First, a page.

- Silver positioning leads to gray to bluish-violet discoloration of oral mucosa with a metallic luster.
Blue to Purple Discoloration
The blue to purple colored lesions within the oral cavity are mainly due to a blood vessel malformation and Kaposi’s sarcoma.
Blood and Vessels
Hemangioma may be congenital or traumatic in origin and is characterized by proliferation of blood vessels. The oral pigmentation appears bluish or a flat reddish blue macule (port wine stains). Dilated blood vessel of tongue known as lingual varices, also lead formation of pigmented oral lesions.
Hereditary hemorrhagic telangiectasia is a genetically inherited disease causing bluish, purple pigmentation of the oral mucosa. Hematomas (collection of blood) within the oral mucosa can also lead to elevated bluish discolorations.
Kaposi sarcoma leads to the formation of pigmented lesions on the hard palate. The lesion begins as a flat red macule and eventually may involve the entire palate. Kaposi sarcoma is a rare type of cancer but has become more common in recent years due to the prevalence of HIV infection. Kaposi sarcoma is considered as an AIDS-defining illness.
Brown to Black Discoloration
- Oral melanotic macule also known as ephelis represents a focally increased synthesis of melanin, the natural pigment of the skin and eyes. Commonly seen on the vermillion border of the lips, the lesion is usually less then 1 cm in diameter. The color is brown to black and oval in shape.
- Melanoplakia is a term applied to flat, localized or widespread brownish discoloration of the oral mucosa due to increased amount of melanin. It may be related to tobacco smoking (smoker’s melanosis) or diseases like Peutz-Jeghers syndrome.
- Nevus is congenital tumor like malformation of the skin or mucous membrane caused by proliferation of melanocytes (cells that produce melanin). It can be gray, light brown, blue or black in color. Generally it appears as a flat, small lesion with regular borders and is round to oval shape.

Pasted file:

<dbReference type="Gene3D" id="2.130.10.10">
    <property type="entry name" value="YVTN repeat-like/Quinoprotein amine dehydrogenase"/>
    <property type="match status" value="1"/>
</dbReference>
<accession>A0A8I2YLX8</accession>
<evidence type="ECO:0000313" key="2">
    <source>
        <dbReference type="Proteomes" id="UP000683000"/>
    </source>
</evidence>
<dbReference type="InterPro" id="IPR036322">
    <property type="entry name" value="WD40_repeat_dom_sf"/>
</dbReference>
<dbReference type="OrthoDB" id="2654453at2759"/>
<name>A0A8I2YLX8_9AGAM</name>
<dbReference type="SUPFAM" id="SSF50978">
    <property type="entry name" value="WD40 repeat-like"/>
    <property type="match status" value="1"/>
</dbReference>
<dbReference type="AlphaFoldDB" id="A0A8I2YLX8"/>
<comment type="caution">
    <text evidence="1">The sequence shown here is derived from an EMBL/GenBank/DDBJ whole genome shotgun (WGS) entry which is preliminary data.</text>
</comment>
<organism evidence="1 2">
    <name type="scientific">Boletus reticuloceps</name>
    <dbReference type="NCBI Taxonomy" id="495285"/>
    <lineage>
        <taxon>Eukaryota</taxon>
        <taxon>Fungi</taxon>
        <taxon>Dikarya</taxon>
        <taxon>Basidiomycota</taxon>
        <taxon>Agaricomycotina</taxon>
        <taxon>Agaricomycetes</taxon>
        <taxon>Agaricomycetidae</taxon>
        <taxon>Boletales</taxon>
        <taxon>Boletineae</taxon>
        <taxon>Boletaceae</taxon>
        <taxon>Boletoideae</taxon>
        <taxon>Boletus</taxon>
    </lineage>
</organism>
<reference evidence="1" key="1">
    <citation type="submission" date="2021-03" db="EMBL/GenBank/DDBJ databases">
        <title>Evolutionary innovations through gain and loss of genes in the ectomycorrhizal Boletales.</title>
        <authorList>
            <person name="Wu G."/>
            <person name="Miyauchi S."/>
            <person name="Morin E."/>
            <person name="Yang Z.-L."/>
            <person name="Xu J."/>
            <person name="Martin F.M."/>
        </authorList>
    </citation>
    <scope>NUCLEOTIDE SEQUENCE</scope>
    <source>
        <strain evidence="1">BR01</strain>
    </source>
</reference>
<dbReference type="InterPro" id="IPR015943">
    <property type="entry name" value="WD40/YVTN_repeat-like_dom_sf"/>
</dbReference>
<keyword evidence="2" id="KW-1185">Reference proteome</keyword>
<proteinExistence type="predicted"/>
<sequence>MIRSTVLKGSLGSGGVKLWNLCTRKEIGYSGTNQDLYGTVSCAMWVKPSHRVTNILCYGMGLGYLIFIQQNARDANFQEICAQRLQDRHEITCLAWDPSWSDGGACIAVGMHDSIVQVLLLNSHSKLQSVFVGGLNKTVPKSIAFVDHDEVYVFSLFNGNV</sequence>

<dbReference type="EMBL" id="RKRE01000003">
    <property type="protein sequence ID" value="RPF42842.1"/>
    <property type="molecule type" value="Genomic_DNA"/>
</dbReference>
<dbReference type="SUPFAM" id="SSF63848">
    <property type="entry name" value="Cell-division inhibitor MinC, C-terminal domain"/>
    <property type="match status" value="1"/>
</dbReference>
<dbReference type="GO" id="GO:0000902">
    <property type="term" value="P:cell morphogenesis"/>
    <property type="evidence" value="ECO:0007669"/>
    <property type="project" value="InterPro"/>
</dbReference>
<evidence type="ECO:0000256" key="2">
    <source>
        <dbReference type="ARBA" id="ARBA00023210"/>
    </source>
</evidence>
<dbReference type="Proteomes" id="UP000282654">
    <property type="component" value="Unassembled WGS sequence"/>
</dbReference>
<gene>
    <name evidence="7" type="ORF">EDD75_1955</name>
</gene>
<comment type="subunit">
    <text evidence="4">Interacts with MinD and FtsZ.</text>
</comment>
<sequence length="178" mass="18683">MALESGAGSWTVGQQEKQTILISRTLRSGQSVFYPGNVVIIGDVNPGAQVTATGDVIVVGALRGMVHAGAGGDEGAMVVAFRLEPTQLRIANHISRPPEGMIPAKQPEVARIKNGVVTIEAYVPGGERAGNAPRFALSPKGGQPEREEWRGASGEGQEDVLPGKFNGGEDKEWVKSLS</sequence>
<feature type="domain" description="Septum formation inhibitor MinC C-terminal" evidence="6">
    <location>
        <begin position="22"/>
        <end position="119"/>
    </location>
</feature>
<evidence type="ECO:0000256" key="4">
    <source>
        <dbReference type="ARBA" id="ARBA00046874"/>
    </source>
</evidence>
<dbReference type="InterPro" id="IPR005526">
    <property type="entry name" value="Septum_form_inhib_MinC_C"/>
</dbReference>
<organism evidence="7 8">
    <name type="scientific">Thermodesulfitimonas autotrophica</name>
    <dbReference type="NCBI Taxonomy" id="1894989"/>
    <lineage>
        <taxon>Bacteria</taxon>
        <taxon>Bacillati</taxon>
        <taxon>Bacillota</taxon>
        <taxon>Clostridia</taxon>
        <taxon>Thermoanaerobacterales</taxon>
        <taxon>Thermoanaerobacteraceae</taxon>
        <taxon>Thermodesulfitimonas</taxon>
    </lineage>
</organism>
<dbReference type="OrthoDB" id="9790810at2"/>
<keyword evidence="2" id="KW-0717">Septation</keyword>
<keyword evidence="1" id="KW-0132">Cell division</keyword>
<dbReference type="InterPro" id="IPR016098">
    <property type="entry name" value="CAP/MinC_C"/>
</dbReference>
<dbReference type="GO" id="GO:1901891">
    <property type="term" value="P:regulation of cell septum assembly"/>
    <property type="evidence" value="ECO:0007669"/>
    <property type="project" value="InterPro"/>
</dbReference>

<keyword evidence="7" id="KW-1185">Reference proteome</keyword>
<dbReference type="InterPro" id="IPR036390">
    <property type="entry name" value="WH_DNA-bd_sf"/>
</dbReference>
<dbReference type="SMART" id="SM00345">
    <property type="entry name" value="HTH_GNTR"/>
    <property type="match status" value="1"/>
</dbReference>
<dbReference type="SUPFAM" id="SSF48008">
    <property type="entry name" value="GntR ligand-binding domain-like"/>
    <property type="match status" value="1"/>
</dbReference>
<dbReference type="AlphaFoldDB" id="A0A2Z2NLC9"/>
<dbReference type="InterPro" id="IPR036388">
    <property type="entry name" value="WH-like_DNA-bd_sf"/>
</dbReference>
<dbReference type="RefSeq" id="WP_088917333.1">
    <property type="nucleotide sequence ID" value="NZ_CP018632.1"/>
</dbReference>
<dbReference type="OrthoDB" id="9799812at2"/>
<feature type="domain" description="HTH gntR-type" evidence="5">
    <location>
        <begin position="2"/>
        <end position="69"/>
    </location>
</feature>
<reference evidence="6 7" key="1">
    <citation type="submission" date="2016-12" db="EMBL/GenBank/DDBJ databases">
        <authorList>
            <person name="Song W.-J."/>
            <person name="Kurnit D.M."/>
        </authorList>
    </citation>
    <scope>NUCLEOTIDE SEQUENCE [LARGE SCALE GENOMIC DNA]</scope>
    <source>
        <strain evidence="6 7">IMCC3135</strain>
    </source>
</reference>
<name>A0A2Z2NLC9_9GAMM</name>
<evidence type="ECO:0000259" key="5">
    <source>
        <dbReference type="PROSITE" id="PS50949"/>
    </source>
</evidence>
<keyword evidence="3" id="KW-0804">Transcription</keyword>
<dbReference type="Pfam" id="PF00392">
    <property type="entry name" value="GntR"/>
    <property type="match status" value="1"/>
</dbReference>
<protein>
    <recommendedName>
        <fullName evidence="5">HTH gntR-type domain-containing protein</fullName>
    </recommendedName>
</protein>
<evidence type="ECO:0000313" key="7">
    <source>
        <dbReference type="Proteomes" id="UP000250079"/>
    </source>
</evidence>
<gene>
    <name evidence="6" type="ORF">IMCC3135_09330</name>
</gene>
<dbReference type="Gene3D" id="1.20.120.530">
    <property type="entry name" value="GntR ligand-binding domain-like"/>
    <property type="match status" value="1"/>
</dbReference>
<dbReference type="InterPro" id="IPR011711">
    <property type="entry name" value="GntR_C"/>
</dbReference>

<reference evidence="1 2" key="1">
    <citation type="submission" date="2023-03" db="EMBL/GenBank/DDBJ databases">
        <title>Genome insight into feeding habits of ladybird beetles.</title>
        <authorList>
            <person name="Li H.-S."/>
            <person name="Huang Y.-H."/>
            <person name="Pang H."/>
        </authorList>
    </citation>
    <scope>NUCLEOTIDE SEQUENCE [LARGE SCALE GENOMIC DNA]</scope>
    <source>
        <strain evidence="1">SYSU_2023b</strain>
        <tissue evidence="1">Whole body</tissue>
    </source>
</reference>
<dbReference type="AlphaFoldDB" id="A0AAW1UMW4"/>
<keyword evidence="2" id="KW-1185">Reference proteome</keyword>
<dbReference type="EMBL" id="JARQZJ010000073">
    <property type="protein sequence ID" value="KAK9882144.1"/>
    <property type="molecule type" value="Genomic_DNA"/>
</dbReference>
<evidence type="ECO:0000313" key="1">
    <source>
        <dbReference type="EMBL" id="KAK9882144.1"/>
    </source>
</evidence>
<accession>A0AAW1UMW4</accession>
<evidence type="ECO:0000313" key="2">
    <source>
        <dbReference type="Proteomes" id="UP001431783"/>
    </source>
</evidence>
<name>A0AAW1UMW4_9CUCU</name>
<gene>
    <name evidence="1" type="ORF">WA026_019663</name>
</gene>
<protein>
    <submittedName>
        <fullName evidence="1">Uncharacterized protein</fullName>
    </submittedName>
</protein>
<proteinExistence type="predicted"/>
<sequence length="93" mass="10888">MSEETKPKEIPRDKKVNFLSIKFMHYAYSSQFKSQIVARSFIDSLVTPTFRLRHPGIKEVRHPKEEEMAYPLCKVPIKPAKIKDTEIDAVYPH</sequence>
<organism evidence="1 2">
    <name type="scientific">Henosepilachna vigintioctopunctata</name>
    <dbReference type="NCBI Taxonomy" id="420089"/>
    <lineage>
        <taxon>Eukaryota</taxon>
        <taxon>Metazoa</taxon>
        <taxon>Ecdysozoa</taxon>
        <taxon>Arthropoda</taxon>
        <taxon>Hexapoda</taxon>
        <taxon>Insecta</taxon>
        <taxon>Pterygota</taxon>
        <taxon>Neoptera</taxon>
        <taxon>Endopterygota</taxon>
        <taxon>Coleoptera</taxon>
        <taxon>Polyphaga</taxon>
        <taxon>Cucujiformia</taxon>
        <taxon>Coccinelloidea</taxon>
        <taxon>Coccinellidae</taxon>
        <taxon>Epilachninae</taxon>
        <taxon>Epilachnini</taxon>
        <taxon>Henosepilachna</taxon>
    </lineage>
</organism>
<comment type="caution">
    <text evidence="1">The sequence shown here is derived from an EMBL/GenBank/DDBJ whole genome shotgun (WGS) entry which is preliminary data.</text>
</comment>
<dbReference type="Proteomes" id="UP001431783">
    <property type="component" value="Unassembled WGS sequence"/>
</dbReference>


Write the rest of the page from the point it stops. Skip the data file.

- Melanoma of the oral mucosa can occur on the lip, anterior gum region and anterior aspect of the palate. It appears as a brown or black plaque like lesion with an irregular outline. The lesion progresses rapidly and may show zones of depigmenation.
- Addison’s disease (chronic adrenal insufficiency) causes abnormal pigmentation of the skin and mucous membranes. In the oral cavity, the most commonly involved sites are the inner lining of the cheeks followed by the gums, tongue and lips. The color of the oral mucosa varies from bluish-black to pale brown or deep chocolate-colored pigments spread over from the cheek mucosa to the corner of the mouth.
- Peutz-Jeghers syndrome (hereditary intestinal polyposis syndrome) is a disease consisting of generalized intestinal polyp formation and perioral pigmentation. The lesions appear as flat, brown to black macules present around the oral cavity and eyes. Within the mouth the cheek mucosa, gums, tongue and palate may be pigmented. The lesions tend to be present at birth as small brown macules.
- Neurofibromatosis (Von Recklinghausen’s disease) and Albright’s syndrome lead to areas of melanin pigmentation on the oral mucosa and lips. The pigmentation is referred as café-au-lait spots.
- HIV associated melanosis is seen most frequently affecting the cheek mucosa followed by gingiva (gum), palate and tongue. It is represented by diffuse, multifocal, macular brown colored pigmentation.
- Overactivity of the pituitary gland and pregnancy can lead to abnormal pigmentation of the lips and oral mucosa.
- Hemochromatosis (bronze diabetes), carotenemia and jaundice can lead to various types of pigmentation of the oral cavity.
Last updated on September 23, 2018.